by Marion Nestle
Feb 14 2013

Barclays agrees to stop speculating on food. Is Fred Kaufman responsible?

World Development Movement proudly announces that Barclays bank has agreed to stop speculation on food commodities.  Betting on food drives up world food prices.

Until now, Barclays has been the leading UK bank involved in speculation on food including staples like wheat, maize and soy. The bank made up to an estimated £500 million from speculating on food in 2010 and 2011.

The effects of speculation on world hunger is the reason why Fred Kaufman wrote Bet the Farm: How Food Stopped Being Food (Wiley, 2012).  As I noted in an earlier post, his book is a riveting account of how banks make money by treating food as a speculative widget, driving up prices, and adding global hunger.

Did Bet the Farm have anything to do with shaming Barclay’s into doing the right thing?

World Development Movement takes credit.  Kaufman should too.

  • Lots of people deserve credit for encouraging this change. Just this week Oxfam France released a report criticizing banks for speculation which helped convince BNP Paribas to suspend their ag fund.

  • James Norris

    I think that the best part of industrial moving is something that all of us we need to consider. Thanks for sharing this information.

  • Laura Collins

    I know a lot of people that believe food prices are going to sky rocket. I just wonder where this all came from. I know some people that have gone to the extreme of years worth of food and drilling their own well.

  • Foster Boondoggle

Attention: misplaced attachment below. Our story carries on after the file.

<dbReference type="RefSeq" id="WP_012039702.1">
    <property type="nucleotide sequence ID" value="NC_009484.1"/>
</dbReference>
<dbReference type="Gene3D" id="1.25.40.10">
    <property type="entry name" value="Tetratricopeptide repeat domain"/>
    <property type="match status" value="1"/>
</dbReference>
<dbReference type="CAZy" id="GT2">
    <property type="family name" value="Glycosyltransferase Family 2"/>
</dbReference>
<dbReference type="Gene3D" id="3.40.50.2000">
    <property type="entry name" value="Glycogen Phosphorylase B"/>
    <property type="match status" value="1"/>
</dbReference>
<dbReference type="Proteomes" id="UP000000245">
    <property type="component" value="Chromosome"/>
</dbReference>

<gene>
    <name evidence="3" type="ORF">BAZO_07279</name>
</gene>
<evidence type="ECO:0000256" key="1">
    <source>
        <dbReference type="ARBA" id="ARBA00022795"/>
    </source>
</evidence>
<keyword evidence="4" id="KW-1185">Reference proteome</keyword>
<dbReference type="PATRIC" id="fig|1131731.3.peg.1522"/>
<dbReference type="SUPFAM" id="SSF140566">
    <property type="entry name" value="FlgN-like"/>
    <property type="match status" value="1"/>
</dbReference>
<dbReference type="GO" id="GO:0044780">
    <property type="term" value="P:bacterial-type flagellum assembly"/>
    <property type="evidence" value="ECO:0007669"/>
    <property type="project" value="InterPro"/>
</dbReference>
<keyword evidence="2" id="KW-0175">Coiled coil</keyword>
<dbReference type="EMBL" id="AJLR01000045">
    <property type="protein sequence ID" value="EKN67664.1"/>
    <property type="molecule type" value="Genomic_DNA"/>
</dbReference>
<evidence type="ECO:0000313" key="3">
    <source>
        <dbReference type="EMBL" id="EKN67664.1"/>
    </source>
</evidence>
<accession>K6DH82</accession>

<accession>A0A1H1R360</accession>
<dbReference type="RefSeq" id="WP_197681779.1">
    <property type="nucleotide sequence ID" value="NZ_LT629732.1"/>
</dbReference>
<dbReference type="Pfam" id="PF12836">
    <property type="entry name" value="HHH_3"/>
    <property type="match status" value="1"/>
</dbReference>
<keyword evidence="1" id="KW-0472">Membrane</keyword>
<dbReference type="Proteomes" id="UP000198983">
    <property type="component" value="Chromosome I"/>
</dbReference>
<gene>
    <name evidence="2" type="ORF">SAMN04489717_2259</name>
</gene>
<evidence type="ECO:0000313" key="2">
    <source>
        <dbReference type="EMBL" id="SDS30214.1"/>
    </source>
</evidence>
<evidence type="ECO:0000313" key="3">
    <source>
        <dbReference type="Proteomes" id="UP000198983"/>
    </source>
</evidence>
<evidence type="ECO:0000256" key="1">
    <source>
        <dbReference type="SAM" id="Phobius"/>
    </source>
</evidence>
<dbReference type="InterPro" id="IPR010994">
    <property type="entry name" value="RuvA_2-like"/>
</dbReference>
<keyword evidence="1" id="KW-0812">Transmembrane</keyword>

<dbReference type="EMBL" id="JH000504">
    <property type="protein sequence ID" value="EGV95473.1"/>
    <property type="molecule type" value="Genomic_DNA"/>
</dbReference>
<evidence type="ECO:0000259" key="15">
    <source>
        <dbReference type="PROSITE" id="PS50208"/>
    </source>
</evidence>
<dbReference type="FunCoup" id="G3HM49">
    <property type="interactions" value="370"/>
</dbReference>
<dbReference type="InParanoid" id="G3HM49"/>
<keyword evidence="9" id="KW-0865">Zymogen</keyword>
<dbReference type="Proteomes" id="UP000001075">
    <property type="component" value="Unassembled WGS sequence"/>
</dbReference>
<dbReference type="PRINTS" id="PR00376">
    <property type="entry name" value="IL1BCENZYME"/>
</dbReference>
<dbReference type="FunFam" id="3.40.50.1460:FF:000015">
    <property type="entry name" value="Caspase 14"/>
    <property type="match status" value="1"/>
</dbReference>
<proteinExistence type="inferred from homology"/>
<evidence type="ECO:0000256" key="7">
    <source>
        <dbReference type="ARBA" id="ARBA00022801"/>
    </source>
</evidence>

Crop futures markets were created because they allow farmers to sell their crops ahead of time — possibly even before the seeds are in the ground — thereby reducing their financial risk. Farmers *invented* the financial derivatives markets, and for very good reasons.

    Maybe the commodity funds became large enough to be a tail wagging a dog, but blanket condemnation of commodity markets is unhelpful. Your “speculation” is my risk hedging strategy. Without “speculators”, there’s no one to take the other side of the farmers’ trades. More risk for farmers means that over the long run they have to charge more to stay in business, so higher average prices over the long term. It’s not a simple tale of good and evil.

  • I’m really happy to hear Barclay’s is taking steps in the right direction, and as tempted as I am to say “too little too late”… it’s not too late, it’s never too late! Well, hopefully, haha!

  • I agree with most of the comments here in that future markets of food commodities are not necessary evil. As a finance student back in my undergrad days, I learned that the future markets were created to allow the farmers to hedge their “farming bets”. Farming depends on a lot of factors and the weather is the most unpredictable and uncontrollable of all them. Futures allow farmers to protect their investments. Unfortunately, speculators will always exist in any market. Anybody care to share examples of future markets in which the speculators have been successfully kept at bay?